Rise of the spousal hacker: is revenge hacking the next big threat?

Whether it's a scorned ex-lover or embittered ex-employee, the potential for revenge hacking is very real.

Revenge porn may be illegal in the UK, but what about revenge hacking?

People planning to get divorced should change their email addresses as soon as they have separated in order to prevent spouses hacking into their account and finding information which can be used against them, according to legal experts.

Nicola McInnes, head of family law at Gorvins Solicitors has issued a warning about the rise of the so-called spousal hackers, after an increasing number of clients have complained that their divorcing partner has broken into their email accounts and social media sites such as Facebook.

“It’s critical for anyone planning a divorce to change their email address and change all their social media passwords to stop their warring partner having access to sensitive information which could give them an advantage during divorce proceedings. We’ve found that hacking spouses are particularly keen to find any emails we may have sent which contain advice as to our client’s entitlement or because they believe their divorcing spouse is hiding income or assets. I had one case when we felt the husband was always a step ahead and my client was convinced that he had read emails we had exchanged,” she says.

“Facebook profiles are also targeted because they may contain information that can be referred to in court papers. Some clients have told me that their exes have even threatened to disclose the private photographs they`ve found on social media accounts as a way of getting what they want.”

Under the 1990 Computer Misuse Act, breaking into or “hacking” someone else’s email account can lead to criminal charges and if proven someone could face a two year prison sentence– even if it was a prank. Yet it has increased exponentially since the inception of the internet.
McInnes believes that the biggest vulnerability in these situations is that most people are reluctant to change passwords frequently. “ People are understandably resistant to or resentful of being forced into changing passwords and email accounts. Unfortunately the alternative is being placed in a vulnerable position at an already distressing time.”

In the business context, it’s increasingly important to remember that cyber security is not a bot problem, its a human problem. And most of the time it starts internally within the company. Whether you click on a suspicious link, visit an insecure website, or simply don’t update your password, more of the companies’ biggest threats are caused by employees than ever before.

Whether it’s a scorned ex-lover or embittered ex-employee, the potential for revenge hacking is very real. Businesses that practice a bring-your-own-device approach to IT, where employees can use their personal gadgets for work purposes, it’s important to ensure that when an employee leaves, they leave their work avatar behind.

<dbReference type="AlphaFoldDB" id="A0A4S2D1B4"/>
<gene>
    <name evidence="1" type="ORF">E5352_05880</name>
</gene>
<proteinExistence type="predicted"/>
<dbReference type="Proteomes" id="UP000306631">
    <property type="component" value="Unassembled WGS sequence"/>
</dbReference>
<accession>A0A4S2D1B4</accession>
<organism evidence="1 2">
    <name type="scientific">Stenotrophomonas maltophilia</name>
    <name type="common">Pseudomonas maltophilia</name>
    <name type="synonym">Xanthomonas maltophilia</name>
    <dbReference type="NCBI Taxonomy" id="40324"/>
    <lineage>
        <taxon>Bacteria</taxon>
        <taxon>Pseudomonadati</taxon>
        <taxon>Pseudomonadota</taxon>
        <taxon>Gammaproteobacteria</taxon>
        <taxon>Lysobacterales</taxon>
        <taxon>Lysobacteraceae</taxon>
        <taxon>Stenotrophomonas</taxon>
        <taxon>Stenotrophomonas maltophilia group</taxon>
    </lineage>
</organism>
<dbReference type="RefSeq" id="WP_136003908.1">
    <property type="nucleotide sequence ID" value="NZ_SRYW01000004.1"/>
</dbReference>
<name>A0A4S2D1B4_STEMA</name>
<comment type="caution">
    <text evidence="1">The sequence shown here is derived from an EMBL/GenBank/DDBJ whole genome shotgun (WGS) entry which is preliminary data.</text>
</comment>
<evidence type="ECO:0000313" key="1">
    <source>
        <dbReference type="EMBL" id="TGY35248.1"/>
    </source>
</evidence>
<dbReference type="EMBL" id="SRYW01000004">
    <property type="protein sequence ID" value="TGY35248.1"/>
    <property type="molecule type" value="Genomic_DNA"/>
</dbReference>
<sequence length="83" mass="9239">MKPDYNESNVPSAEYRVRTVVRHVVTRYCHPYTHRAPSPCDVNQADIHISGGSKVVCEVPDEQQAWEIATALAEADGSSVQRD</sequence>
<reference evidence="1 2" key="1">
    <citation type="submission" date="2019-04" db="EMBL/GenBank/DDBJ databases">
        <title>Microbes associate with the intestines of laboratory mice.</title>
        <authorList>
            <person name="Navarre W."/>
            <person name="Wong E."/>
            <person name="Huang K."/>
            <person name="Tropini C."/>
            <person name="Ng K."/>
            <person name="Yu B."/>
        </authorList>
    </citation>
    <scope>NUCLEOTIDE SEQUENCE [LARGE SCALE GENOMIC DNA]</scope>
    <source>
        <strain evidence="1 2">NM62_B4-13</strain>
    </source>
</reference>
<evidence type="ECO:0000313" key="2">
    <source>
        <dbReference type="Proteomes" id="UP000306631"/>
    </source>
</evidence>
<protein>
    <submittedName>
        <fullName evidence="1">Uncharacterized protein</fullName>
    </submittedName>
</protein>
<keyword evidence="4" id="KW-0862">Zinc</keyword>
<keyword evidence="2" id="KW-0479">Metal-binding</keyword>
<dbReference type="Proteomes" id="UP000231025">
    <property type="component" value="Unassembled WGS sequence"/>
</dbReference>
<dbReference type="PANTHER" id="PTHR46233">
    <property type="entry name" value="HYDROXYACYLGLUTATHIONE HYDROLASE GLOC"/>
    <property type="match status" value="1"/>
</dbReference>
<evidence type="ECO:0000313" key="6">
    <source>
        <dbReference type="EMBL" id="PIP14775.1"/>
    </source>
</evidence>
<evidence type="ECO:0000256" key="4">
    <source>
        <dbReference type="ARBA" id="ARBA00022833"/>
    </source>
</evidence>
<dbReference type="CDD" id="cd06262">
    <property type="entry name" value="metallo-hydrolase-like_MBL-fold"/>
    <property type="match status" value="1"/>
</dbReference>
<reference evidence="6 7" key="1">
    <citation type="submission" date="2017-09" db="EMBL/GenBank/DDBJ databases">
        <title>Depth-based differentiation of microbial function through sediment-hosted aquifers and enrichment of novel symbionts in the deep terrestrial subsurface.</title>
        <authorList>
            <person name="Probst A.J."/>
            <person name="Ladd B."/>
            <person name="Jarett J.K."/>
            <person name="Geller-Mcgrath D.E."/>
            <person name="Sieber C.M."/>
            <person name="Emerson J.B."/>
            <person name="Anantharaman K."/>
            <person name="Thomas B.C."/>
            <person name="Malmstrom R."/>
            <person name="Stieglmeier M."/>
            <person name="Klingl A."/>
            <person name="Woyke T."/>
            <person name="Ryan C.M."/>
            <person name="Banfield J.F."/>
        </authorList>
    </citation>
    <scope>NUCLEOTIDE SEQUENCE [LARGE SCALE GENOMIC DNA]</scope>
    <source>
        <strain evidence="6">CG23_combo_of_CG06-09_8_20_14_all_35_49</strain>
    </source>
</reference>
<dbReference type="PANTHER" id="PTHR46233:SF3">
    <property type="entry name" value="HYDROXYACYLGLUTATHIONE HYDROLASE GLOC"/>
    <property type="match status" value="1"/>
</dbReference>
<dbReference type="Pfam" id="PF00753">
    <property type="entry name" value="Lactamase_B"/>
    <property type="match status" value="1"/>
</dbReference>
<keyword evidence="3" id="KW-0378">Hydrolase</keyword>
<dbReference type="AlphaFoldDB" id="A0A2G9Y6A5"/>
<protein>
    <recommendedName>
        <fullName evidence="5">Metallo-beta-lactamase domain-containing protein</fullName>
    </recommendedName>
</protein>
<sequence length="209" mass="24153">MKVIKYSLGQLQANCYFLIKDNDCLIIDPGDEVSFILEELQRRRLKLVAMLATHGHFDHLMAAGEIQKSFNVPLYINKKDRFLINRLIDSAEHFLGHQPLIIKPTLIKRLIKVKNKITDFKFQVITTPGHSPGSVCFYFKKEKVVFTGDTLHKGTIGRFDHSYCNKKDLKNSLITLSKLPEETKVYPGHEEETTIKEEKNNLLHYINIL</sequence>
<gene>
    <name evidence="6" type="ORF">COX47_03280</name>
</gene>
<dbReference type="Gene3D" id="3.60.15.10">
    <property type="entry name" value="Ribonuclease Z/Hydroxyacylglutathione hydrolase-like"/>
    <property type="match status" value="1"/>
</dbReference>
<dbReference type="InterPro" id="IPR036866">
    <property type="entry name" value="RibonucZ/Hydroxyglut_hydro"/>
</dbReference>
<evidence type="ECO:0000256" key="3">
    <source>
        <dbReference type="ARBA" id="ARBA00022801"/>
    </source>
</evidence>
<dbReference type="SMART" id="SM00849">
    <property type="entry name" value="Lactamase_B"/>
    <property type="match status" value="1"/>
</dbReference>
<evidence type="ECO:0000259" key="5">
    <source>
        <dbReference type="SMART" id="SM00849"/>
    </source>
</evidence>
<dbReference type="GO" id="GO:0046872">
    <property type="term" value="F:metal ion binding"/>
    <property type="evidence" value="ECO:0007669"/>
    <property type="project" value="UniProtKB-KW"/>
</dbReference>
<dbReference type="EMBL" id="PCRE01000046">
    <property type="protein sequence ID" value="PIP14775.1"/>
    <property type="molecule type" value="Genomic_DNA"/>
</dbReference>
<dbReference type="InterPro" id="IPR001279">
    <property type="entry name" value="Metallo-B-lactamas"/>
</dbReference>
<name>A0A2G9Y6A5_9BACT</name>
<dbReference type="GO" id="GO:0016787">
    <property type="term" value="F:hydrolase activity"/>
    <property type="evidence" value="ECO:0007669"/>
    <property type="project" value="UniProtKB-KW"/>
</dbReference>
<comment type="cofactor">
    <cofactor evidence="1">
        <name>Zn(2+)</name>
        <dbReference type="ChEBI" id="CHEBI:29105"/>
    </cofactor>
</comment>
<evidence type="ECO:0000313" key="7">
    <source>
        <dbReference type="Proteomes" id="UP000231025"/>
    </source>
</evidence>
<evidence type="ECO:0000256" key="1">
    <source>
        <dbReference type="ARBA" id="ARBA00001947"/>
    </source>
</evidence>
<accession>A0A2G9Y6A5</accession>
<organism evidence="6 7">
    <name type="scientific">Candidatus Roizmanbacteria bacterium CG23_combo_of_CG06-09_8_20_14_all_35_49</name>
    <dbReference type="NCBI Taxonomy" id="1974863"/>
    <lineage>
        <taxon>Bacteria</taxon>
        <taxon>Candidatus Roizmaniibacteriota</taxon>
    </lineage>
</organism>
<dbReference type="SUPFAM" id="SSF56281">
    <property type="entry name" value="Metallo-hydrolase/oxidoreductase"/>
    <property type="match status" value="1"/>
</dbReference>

Make sure administrative rights are removed and passwords are changed to avoid being an easy target to an unhappy former employee.

“It seems as though a day doesn’t go by without a cyber-attack or data breach making the headlines,” says Rob Norris, ‎VP head of enterprise and cyber security EMEIA at Fujitsu. He believes that with the frequency and extent of data breaches in the business world today, it’s vital that both consumers and organisations take a proactive approach when it comes to security.

“Organisations need to think about what data they need to protect and focus on the integration of threat intelligence and other information sources, to provide the context necessary to deal with today’s advanced cyber threats. They also need to be astute as to what third party organisations they work with and ensure they don’t pose a security threat, as hackers will look for back doors into an organisation through suppliers that might not have as tight security precautions,” he explains.

In addition to basic hygiene checks, like regularly changing passwords and at least skim reading terms and conditions for app downloads, Norris believes that consumers need to be made aware of the security risks when using payment information. “Consumers should consider two factor authentication alternatives where possible, so passwords are rndered useless on their own such as facial, voice, iris, palm and fingerprint biometrics for an additional layer of protection. In an era where data is becoming the new currency, all personal data needs to be properly protected. As the number of these threats continue to increase exponentially, no businesses nor consumer can afford for cyber-security not to be their number one priority.”

Praseeda Nair

Praseeda Nair

Praseeda was Editor for GrowthBusiness.co.uk from 2016 to 2018.

Related Topics